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# Electronegativity

The concept of electronegativity is basically concerned with the attraction for electrons by the atoms in molecules. Unlike electron affinity which basically is concerned with the attraction for electrons of the single gaseous atoms, electronegativity values are utilised to estimate polarity of various bonds.

If the electronegativity of different elements varies widely then we are looking at ionic bonds where a metal and non-metal combine. Compared to this if the bond exists between elements with similar electronegativity, which would result in non-polar or slightly polar characteristic. In case the bonding is in between non-metals then it would lead to covalent bond while the metal-metal interaction would result in metallic bonding.

## Electronegativity Difference

The relationships which exist between the difference in electronegativity and ionic character of any bond are basically a continuous one.

The covalent bonding between atoms of different electronegativity results in a bond in which there is a separation of positive and negative charge center. As these molecules have one region of positive charge and another of negative charge, the molecule will have an electric field associated with it.

The two points of positive and negative charge would constitute a dipole and such bond is referred as polar bond and since the electrons are still shared rather than transferred as witnessed in ionic forms, these bonds are thus termed as polar covalent bonds.

The polar covalent bonding completes the continuum of chemical bonding and varies from completely non-polar forms to completely ionic by varying degrees of intermediate polarity characters. This type of bonding depends on the electronegativity difference between the bonding atoms.

Greater the difference in electronegativity, the more polar the bond is and at some point of time when the difference in electronegativity exceeds 2.0 the bond is then categorised as ionic.

## Electronegativity Definition

The electronegativity accounts for the tendency of the atoms to build up molecular systems. The concept was proposed by Berzelius in 1811 and then Linus Pauling in 1932 correlated electronegativity with bond energy. Thereafter Mulliken in 1935 proposed that the electronegativity is nothing but average of the binding energy of the outer or valence electrons between a neutral atom and its corresponding negative ion.

For species AB, $A_{2}$ and $B_{2}$ the electronegativity $(\chi)$ would be realised as

$\chi A$ = $\chi B$ + 0.208 $\left (D AB - \frac{1}{2} [D(A_2) + D (B_2)] \right )^{1/2}$ $[Energy]^{1/2}$

Pauling defined the electronegativity of an atom as the power of that atom in a molecule to attract electrons and these values were obtained by identifying the strengths of the bonds between atoms in different molecules. Non-metals with a strong tendency to gain electrons have the highest values of electronegativity while the metals have low values.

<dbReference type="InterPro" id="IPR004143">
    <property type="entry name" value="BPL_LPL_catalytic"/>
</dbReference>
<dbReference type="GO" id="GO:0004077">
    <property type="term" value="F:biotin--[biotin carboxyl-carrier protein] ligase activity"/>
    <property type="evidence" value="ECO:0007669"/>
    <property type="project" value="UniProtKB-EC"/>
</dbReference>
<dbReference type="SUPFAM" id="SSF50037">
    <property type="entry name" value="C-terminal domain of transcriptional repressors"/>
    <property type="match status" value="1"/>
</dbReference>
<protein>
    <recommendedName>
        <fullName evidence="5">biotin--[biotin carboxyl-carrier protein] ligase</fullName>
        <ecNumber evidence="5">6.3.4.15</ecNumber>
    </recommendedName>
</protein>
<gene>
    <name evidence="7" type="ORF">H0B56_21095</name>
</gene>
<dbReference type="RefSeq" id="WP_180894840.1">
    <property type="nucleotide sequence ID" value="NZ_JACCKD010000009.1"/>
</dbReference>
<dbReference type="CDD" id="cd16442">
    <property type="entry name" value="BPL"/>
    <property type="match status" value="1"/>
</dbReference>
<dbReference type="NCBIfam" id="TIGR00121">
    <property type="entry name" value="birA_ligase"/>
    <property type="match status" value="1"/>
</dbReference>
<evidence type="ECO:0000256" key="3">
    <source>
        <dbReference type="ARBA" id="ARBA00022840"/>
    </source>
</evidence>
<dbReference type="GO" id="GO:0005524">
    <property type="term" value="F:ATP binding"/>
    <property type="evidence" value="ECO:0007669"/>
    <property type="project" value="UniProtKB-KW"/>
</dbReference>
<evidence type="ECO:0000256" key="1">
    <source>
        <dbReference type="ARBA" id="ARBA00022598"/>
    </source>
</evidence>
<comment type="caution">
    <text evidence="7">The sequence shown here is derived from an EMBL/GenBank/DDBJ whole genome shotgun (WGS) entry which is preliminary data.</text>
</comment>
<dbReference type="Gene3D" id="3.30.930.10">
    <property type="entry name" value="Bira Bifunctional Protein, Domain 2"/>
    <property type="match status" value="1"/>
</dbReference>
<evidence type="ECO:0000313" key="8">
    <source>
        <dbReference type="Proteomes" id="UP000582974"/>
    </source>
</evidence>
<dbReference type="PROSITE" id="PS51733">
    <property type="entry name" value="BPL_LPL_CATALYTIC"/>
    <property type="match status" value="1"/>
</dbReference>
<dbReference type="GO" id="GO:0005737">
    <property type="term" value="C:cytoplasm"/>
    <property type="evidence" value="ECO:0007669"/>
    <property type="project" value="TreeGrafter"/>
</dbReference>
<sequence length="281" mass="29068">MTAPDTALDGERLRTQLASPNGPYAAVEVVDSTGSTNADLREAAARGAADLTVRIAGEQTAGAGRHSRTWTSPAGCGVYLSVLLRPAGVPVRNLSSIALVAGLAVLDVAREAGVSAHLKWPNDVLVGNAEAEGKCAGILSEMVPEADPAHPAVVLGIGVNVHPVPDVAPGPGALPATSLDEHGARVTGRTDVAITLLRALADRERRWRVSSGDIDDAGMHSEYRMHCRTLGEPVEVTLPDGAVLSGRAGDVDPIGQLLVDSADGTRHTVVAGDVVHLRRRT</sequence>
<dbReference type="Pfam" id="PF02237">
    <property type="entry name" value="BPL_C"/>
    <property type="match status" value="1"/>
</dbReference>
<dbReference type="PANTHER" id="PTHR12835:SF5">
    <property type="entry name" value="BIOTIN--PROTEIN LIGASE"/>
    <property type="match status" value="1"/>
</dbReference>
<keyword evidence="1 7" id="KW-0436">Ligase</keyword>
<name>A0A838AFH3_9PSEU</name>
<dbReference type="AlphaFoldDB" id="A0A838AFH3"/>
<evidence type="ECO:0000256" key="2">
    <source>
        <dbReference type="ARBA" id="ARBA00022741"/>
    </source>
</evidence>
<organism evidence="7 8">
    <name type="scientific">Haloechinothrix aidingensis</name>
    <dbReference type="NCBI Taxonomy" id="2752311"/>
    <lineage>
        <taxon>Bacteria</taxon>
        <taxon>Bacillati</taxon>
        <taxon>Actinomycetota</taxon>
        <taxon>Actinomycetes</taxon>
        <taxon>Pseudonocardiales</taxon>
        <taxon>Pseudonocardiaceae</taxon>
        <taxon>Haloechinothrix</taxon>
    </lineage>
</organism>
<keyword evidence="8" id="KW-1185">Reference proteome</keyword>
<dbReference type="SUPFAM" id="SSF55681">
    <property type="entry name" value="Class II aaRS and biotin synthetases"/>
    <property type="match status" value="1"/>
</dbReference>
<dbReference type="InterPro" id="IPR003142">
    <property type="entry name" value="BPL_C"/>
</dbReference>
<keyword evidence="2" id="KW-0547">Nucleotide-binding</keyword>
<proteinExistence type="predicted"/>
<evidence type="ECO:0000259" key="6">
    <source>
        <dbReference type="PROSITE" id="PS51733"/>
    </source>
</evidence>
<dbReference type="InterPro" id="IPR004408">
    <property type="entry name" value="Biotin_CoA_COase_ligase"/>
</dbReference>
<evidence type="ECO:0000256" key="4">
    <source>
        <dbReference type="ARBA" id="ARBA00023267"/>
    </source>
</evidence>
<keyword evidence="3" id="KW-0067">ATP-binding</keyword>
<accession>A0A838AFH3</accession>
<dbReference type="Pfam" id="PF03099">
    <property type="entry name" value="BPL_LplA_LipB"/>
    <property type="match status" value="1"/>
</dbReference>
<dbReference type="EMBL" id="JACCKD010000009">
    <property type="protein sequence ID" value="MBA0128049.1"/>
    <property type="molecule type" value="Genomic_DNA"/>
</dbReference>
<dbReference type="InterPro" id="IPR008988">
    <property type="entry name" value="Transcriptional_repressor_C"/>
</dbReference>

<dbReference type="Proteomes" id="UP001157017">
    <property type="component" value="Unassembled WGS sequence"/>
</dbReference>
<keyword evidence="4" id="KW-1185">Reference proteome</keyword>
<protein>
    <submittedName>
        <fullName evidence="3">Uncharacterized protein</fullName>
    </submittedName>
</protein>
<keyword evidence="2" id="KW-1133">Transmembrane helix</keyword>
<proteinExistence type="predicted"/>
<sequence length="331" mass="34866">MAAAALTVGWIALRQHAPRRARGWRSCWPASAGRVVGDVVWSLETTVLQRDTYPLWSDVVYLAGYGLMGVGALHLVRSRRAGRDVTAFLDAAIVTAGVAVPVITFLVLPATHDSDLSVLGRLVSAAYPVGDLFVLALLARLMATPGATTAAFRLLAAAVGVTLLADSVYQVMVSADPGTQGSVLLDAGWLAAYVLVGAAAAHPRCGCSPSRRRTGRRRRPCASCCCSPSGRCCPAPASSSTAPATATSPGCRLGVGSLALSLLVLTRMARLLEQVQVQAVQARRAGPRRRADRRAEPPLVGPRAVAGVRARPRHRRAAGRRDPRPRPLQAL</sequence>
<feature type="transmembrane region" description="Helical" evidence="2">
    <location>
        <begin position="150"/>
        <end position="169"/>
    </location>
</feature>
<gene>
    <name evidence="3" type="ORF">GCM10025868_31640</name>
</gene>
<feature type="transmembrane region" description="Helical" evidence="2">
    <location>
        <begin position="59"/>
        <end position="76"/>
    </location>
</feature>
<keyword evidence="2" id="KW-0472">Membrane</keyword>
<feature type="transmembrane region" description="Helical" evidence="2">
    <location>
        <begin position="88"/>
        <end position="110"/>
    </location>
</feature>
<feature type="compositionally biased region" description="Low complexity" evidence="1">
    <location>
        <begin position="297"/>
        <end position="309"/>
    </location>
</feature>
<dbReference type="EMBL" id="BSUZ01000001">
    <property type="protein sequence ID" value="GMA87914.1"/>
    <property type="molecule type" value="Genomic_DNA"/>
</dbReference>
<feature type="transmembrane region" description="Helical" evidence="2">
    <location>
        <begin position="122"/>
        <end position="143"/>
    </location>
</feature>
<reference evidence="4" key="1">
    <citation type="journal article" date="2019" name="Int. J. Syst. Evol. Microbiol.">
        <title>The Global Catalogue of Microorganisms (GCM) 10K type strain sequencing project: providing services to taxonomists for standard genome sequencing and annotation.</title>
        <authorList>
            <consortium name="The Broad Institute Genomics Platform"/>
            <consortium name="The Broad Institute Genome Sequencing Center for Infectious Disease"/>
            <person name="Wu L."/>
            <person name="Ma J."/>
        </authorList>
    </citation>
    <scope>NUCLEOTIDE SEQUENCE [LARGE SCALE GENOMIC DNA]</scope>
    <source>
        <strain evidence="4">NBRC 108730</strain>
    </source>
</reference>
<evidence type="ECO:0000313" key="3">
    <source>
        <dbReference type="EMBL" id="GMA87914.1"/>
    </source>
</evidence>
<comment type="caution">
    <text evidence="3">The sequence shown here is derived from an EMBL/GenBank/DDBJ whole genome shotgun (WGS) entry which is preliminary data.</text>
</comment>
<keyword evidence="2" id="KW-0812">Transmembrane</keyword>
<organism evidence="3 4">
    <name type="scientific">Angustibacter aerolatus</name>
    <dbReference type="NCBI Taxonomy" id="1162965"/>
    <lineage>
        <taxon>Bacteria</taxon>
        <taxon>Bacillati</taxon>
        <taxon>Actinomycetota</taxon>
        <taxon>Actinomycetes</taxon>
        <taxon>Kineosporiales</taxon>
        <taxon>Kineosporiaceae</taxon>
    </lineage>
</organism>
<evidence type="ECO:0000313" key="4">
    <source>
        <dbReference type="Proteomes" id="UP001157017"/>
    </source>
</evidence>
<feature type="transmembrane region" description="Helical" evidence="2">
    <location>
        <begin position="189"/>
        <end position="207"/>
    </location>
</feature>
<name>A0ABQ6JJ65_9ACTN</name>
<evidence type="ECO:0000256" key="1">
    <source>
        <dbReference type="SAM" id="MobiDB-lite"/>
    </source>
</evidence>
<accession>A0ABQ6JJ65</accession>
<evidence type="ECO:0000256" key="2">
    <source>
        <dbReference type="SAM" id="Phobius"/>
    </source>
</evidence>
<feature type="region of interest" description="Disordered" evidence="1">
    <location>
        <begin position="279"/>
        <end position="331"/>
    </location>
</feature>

## Electronegativity of Elements

In a periodic table when we move from left to right across the table the effective nuclear charge increases and hence electronegativity increases as well. Fluorine has the highest electronegativity assigned to it of any element in periodic table.

The general trend of electronegativity in a periodic table is the decreases in such activity while moving down a particular group as the atomic radius increases.

## Electronegativity Chart

The electronegativity could also be thought as a gradual shifting of scale from very weak electronegative metal atoms to stronger electronegative non-metallic elements. The positive nuclei of neutral atoms that have less than eight electrons in their valence shell attract more electrons and hence the tendency for some elements to gain electrons.

Nuclei of group one and two have very weak attraction for electrons and thus exhibit the least electronegativity whereas transition elements range from weak electronegative to non-metal elements which have more receptive electron gaining capacity.

$\leftarrow$ Weak electronegativity (group 1 and group 2) ---- Transition elements ----- stronger electronegativity (group 13, 14, 15, 16, and 17) $\rightarrow$.

## Electronegativity Table

There are several ways of estimating electronegative values and each method thus gives different values and numbers but placing the elements in a similar order which leads to same comparative electronegativity values.

The table shows a gradual decrease in electronegativity values down the list.

 Element Electronegativity Fluorine 4.0 Oxygen 3.5 Chlorine 3.0 Nitrogen, Bromine 3.0, 2.0 Iodine 2.5 Sulphur, Carbon 2.5 Hydrogen, phosphorus 2.1 Silicon 1.8 Aluminium 1.5 Magnesium 1.2 Sodium 0.9

## Electronegativity of Sodium Element

Although Sodium (0.9) is a metal but the relative value of electronegativity thus shows that it has lower electronegativity value than Beryllium (1.5), Magnesium (1.2), Lithium (1.0) but comparatively higher than Potassium (0.8), and Rubidium (0.8)

## Electronegativity of Carbon

The electronegativity value of carbon shows (2.5) which is less than Nitrogen with (3.0) but is more than Boron (2.0) and Silicon (1.8).

Moreover, organic compounds composed of the carbon atoms bonded to other carbon atoms and carbon bonded to hydrogen atoms. The covalent bonds formed between adjacent carbons atoms are non- polar as there is no difference in electronegativity when carbon bonds to carbon due the equal sharing of electrons.